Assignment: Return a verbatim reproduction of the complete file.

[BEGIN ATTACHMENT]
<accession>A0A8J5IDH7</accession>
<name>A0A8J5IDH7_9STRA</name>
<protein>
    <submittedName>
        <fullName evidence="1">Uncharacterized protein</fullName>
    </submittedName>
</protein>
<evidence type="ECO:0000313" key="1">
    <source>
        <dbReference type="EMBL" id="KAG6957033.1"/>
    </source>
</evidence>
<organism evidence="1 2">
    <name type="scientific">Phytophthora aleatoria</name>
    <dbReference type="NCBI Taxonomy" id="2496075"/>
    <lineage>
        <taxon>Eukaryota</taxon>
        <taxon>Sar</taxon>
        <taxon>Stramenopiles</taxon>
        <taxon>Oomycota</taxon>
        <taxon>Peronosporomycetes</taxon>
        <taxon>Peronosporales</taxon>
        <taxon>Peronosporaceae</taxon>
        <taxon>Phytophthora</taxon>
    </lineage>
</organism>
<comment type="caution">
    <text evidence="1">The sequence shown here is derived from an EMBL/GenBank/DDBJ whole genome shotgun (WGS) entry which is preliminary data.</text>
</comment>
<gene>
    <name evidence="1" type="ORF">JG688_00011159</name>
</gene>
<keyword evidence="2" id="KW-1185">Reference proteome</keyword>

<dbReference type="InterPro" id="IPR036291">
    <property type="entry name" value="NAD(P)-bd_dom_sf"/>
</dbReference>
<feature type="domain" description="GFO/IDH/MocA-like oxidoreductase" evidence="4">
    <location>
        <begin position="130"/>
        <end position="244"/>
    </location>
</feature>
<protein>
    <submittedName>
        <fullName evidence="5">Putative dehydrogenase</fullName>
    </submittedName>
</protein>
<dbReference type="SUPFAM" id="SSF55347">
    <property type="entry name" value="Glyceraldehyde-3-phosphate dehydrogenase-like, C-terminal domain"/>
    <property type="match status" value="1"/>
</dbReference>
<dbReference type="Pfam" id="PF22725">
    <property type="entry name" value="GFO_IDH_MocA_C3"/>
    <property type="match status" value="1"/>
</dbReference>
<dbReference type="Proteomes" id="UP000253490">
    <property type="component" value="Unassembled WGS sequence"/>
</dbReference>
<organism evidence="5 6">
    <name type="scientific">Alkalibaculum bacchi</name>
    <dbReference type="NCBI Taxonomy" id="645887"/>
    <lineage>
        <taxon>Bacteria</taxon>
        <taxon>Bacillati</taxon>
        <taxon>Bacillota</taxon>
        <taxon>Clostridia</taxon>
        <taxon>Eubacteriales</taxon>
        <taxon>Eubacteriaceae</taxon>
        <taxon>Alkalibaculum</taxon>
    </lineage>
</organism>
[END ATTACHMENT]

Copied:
<accession>A0A8J5IDH7</accession>
<name>A0A8J5IDH7_9STRA</name>
<protein>
    <submittedName>
        <fullName evidence="1">Uncharacterized protein</fullName>
    </submittedName>
</protein>
<evidence type="ECO:0000313" key="1">
    <source>
        <dbReference type="EMBL" id="KAG6957033.1"/>
    </source>
</evidence>
<organism evidence="1 2">
    <name type="scientific">Phytophthora aleatoria</name>
    <dbReference type="NCBI Taxonomy" id="2496075"/>
    <lineage>
        <taxon>Eukaryota</taxon>
        <taxon>Sar</taxon>
        <taxon>Stramenopiles</taxon>
        <taxon>Oomycota</taxon>
        <taxon>Peronosporomycetes</taxon>
        <taxon>Peronosporales</taxon>
        <taxon>Peronosporaceae</taxon>
        <taxon>Phytophthora</taxon>
    </lineage>
</organism>
<comment type="caution">
    <text evidence="1">The sequence shown here is derived from an EMBL/GenBank/DDBJ whole genome shotgun (WGS) entry which is preliminary data.</text>
</comment>
<gene>
    <name evidence="1" type="ORF">JG688_00011159</name>
</gene>
<keyword evidence="2" id="KW-1185">Reference proteome</keyword>

<dbReference type="InterPro" id="IPR036291">
    <property type="entry name" value="NAD(P)-bd_dom_sf"/>
</dbReference>
<feature type="domain" description="GFO/IDH/MocA-like oxidoreductase" evidence="4">
    <location>
        <begin position="130"/>
        <end position="244"/>
    </location>
</feature>
<protein>
    <submittedName>
        <fullName evidence="5">Putative dehydrogenase</fullName>
    </submittedName>
</protein>
<dbReference type="SUPFAM" id="SSF55347">
    <property type="entry name" value="Glyceraldehyde-3-phosphate dehydrogenase-like, C-terminal domain"/>
    <property type="match status" value="1"/>
</dbReference>
<dbReference type="Pfam" id="PF22725">
    <property type="entry name" value="GFO_IDH_MocA_C3"/>
    <property type="match status" value="1"/>
</dbReference>
<dbReference type="Proteomes" id="UP000253490">
    <property type="component" value="Unassembled WGS sequence"/>
</dbReference>
<organism evidence="5 6">
    <name type="scientific">Alkalibaculum bacchi</name>
    <dbReference type="NCBI Taxonomy" id="645887"/>
    <lineage>
        <taxon>Bacteria</taxon>
        <taxon>Bacillati</taxon>
        <taxon>Bacillota</taxon>
        <taxon>Clostridia</taxon>
        <taxon>Eubacteriales</taxon>
        <taxon>Eubacteriaceae</taxon>
        <taxon>Alkalibaculum</taxon>
    </lineage>
</organism>